Let me return to the main problem. Experimenters may sometimes look for things that, according to the (best) theorists, have basically zero potential for a new discovery that would contradict the predictions that the theorists can make, at least in principle. But I think it's obvious that most of such experimenters fail indeed. And experimenters who are doing nothing else than these failed experiments have to be eliminated, otherwise the experimental physics doesn't work as an industry. When meritocracy works among experimenters, experimenters naturally stop doing silly things like that because they have led to no successes before.

Another fact is that theorists like Tetragraviton shouldn't be expected to talk as experimenters. They're still theorists and from their (or our) viewpoint, there is virtually no possibility that an experiment will discover something that would imply that "gravity isn't quantum" when the results are correctly interpreted. So the theorists are not only free to express this opinion. They are pretty much obliged to do so! And that's what I have done in this case, too.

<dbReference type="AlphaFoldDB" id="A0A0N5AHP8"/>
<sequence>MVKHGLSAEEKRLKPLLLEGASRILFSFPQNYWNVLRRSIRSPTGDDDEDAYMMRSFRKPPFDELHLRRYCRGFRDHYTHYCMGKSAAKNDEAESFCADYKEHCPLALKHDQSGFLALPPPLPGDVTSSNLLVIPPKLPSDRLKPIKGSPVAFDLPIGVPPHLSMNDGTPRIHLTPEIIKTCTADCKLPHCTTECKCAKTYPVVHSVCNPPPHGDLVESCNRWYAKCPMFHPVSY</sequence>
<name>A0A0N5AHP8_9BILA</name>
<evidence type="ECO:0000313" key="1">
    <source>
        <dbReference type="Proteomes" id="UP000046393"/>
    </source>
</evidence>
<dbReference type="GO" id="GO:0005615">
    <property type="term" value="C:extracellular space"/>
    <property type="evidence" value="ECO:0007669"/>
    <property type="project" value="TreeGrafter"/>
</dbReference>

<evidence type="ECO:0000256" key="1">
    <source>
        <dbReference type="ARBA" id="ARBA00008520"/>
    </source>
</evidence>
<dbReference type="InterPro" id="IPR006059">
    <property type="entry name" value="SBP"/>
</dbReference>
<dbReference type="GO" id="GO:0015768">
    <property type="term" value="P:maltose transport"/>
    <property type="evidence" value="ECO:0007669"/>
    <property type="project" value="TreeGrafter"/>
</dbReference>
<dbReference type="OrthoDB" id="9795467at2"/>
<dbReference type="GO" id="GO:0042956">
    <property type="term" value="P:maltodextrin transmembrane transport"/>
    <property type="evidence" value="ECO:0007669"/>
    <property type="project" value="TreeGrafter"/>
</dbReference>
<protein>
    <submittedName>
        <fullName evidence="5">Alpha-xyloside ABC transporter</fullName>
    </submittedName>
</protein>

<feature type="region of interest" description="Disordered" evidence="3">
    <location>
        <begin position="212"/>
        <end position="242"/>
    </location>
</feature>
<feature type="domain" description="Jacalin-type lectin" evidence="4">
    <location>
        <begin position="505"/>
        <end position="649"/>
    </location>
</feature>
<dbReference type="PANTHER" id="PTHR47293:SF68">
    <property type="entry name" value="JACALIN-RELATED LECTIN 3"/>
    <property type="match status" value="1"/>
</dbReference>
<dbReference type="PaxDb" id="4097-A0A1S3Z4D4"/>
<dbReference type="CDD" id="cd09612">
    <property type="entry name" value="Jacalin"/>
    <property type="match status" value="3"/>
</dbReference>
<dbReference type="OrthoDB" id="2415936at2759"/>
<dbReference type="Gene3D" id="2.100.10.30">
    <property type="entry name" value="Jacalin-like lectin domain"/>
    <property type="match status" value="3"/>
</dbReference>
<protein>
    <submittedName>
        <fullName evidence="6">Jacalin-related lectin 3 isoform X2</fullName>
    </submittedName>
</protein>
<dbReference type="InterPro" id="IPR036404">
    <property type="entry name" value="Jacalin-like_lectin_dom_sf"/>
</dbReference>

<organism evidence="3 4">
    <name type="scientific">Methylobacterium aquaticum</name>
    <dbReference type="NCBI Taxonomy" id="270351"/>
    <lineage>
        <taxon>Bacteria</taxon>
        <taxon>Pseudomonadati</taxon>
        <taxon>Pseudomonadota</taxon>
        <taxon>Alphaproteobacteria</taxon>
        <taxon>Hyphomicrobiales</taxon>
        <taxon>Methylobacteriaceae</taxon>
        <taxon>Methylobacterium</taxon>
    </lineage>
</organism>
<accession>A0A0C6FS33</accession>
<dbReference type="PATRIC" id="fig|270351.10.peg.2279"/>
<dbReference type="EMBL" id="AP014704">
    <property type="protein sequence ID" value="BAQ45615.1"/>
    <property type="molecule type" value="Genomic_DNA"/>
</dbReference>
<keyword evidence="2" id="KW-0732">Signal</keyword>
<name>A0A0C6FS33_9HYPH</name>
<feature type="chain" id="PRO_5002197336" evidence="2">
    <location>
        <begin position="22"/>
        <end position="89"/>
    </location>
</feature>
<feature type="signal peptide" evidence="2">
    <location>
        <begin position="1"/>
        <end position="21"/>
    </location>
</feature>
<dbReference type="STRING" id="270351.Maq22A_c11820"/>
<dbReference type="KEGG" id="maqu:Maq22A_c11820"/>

You may try to perform certain experiments that you claim to be potentially able to prove that "gravity isn't quantum". But my duty is to tell you that this is as "sensible" as e.g. an experiment designed to produce lots of gold by mixing milk with crude oil. It just can't work! For an experimenter, it may be easier to see that the milk experiment won't work; but for me, both cases are pretty much equally easy. From my viewpoint, both proposed experiments are approximately equally silly (I may be hypothetically wrong about "gravity has to be quantum like everything else"; but I may also be wrong when I say "you can't get gold by mixing milk and crude oil") and it's wise for an experiment to "empathize" with the people who clearly understand some relevant theories better than she does.

An ideal versatile scientist has to verify all her assumptions herself. But an experimenter who doesn't know the state-of-the-art theories at the technical level is not an ideal versatile scientist and she must acknowledge this fact and take it into account. For her search to be sensible and promising, she simply has to rely on some feedback from the people who are better theorists.